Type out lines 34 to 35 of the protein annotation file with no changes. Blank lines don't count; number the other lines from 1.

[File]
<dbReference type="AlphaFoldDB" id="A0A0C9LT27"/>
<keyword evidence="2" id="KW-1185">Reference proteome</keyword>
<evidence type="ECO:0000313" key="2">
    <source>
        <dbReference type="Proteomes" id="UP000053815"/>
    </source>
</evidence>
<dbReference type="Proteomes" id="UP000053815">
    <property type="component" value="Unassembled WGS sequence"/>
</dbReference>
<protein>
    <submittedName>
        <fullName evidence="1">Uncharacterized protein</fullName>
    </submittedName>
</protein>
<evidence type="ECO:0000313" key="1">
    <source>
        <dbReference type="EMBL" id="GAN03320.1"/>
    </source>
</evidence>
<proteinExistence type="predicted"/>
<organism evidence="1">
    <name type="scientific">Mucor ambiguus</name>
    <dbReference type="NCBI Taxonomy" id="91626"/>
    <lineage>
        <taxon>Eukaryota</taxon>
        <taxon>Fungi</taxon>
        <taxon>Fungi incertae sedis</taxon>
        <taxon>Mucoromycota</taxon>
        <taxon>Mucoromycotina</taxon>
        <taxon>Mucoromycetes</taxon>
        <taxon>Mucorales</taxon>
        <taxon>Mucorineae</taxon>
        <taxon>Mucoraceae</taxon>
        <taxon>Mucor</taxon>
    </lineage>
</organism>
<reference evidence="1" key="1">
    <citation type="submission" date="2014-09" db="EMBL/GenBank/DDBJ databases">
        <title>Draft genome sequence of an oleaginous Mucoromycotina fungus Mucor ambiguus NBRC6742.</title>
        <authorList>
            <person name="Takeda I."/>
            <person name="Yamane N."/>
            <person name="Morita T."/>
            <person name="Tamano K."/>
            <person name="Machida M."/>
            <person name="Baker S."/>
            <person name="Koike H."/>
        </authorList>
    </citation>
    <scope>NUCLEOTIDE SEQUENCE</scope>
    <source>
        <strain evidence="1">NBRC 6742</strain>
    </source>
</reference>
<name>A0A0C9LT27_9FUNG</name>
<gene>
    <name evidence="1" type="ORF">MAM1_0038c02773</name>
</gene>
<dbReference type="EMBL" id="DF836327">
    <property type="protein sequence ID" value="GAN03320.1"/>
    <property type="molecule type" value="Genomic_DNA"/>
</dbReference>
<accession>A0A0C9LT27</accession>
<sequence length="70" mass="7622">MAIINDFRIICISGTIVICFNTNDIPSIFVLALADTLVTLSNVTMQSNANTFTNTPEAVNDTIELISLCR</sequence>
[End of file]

        <taxon>Mucoraceae</taxon>
        <taxon>Mucor</taxon>